Birds Of Prey, Pacific Northwest
The Short Eared Owl grows up to 42 cm in length. It has fairly long wings but a short tail. Adults have a brown back and creamy buff chest with brown streaks. Sexes are similar in appearance, but females like most owls, are slightly larger and tend to be darker. Juveniles resemble adults, but their plumage is lighter in color. With its varied brown coloration, which acts as excellent camouflage, the Short-eared Owl is conspicuous only when it flies, which is mostly from dusk to dawn, it hunts for an hour or so at dusk, then again at dawn. It can easily be identified by its irregular flight, which resembles that of a foraging moth. It is characterized by deep wing beats, occasional hovering, or skimming over wetlands and meadows. The short-eared owl’s flight is frequently described as moth-like, from the way it flies when hunting, moving back and forth with unhurried, but deep wing beats as it searches for prey.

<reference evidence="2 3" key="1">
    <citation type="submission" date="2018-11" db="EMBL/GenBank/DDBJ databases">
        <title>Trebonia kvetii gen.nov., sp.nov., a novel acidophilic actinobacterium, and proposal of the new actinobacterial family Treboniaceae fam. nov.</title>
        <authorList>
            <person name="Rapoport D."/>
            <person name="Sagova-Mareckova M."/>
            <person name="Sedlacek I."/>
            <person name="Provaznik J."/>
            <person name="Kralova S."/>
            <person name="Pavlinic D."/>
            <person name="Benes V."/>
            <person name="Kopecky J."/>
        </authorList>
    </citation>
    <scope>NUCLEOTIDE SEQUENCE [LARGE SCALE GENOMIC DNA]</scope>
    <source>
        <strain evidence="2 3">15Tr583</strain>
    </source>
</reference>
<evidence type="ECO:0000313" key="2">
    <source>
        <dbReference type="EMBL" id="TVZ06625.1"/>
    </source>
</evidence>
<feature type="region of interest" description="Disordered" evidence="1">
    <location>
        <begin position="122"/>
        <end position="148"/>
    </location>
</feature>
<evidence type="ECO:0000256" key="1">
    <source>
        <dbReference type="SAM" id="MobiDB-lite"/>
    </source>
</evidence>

These birds primarily hunt small mammals, but they will eat small birds, birds eggs and the young will eat all sorts of insects.
Short Eared owls prefer open meadows and wetlands to breed in. Breeding begins in March and runs through June. When short-eared owls court, they will put on elaborate displays of flight and wing clapping, this is incredible to observe.
The nests are cup-shaped, on the ground and filled with vegetation and small down feathers. The female will lay up to 9 eggs. Incubation, which is done by the female alone, lasts about 30 days. The eggs hatch all at once and the young fledge about 4 weeks after hatching. The parents will continue feeding them for some time after they fledge.
Short Eared owls are widely distributed throughout North America but are mainly an arctic breeder, they will show up on the southern parts of the Pacific Northwest when food is scarce in their normal breeding areas.